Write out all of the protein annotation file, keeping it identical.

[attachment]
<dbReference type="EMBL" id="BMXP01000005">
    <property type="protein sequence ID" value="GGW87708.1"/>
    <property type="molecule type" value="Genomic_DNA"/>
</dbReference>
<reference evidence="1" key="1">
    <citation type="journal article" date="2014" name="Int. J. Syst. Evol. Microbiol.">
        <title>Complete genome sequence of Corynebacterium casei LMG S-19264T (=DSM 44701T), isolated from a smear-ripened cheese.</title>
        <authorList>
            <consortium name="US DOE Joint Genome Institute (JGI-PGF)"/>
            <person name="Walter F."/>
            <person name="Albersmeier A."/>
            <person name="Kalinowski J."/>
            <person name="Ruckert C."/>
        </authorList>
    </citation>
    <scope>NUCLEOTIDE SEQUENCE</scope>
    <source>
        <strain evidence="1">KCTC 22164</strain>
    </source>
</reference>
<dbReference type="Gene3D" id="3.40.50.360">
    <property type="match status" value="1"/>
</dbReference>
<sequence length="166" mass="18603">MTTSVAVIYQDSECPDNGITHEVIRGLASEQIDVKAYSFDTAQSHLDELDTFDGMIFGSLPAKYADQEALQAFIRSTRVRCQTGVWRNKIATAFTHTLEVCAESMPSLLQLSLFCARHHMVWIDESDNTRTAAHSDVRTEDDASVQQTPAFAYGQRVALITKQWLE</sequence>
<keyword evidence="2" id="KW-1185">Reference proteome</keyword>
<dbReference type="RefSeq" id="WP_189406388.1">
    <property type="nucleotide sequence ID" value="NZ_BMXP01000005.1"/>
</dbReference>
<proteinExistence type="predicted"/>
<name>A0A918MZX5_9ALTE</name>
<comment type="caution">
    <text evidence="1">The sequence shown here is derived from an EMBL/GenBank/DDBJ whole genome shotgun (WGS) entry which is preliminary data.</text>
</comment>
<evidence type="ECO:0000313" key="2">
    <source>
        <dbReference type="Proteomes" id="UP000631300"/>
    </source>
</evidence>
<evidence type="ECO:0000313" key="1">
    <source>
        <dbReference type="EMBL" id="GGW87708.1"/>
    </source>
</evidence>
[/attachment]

<dbReference type="EMBL" id="BMXP01000005">
    <property type="protein sequence ID" value="GGW87708.1"/>
    <property type="molecule type" value="Genomic_DNA"/>
</dbReference>
<reference evidence="1" key="1">
    <citation type="journal article" date="2014" name="Int. J. Syst. Evol. Microbiol.">
        <title>Complete genome sequence of Corynebacterium casei LMG S-19264T (=DSM 44701T), isolated from a smear-ripened cheese.</title>
        <authorList>
            <consortium name="US DOE Joint Genome Institute (JGI-PGF)"/>
            <person name="Walter F."/>
            <person name="Albersmeier A."/>
            <person name="Kalinowski J."/>
            <person name="Ruckert C."/>
        </authorList>
    </citation>
    <scope>NUCLEOTIDE SEQUENCE</scope>
    <source>
        <strain evidence="1">KCTC 22164</strain>
    </source>
</reference>
<dbReference type="Gene3D" id="3.40.50.360">
    <property type="match status" value="1"/>
</dbReference>
<sequence length="166" mass="18603">MTTSVAVIYQDSECPDNGITHEVIRGLASEQIDVKAYSFDTAQSHLDELDTFDGMIFGSLPAKYADQEALQAFIRSTRVRCQTGVWRNKIATAFTHTLEVCAESMPSLLQLSLFCARHHMVWIDESDNTRTAAHSDVRTEDDASVQQTPAFAYGQRVALITKQWLE</sequence>
<keyword evidence="2" id="KW-1185">Reference proteome</keyword>
<dbReference type="RefSeq" id="WP_189406388.1">
    <property type="nucleotide sequence ID" value="NZ_BMXP01000005.1"/>
</dbReference>
<proteinExistence type="predicted"/>
<name>A0A918MZX5_9ALTE</name>
<comment type="caution">
    <text evidence="1">The sequence shown here is derived from an EMBL/GenBank/DDBJ whole genome shotgun (WGS) entry which is preliminary data.</text>
</comment>
<evidence type="ECO:0000313" key="2">
    <source>
        <dbReference type="Proteomes" id="UP000631300"/>
    </source>
</evidence>
<evidence type="ECO:0000313" key="1">
    <source>
        <dbReference type="EMBL" id="GGW87708.1"/>
    </source>
</evidence>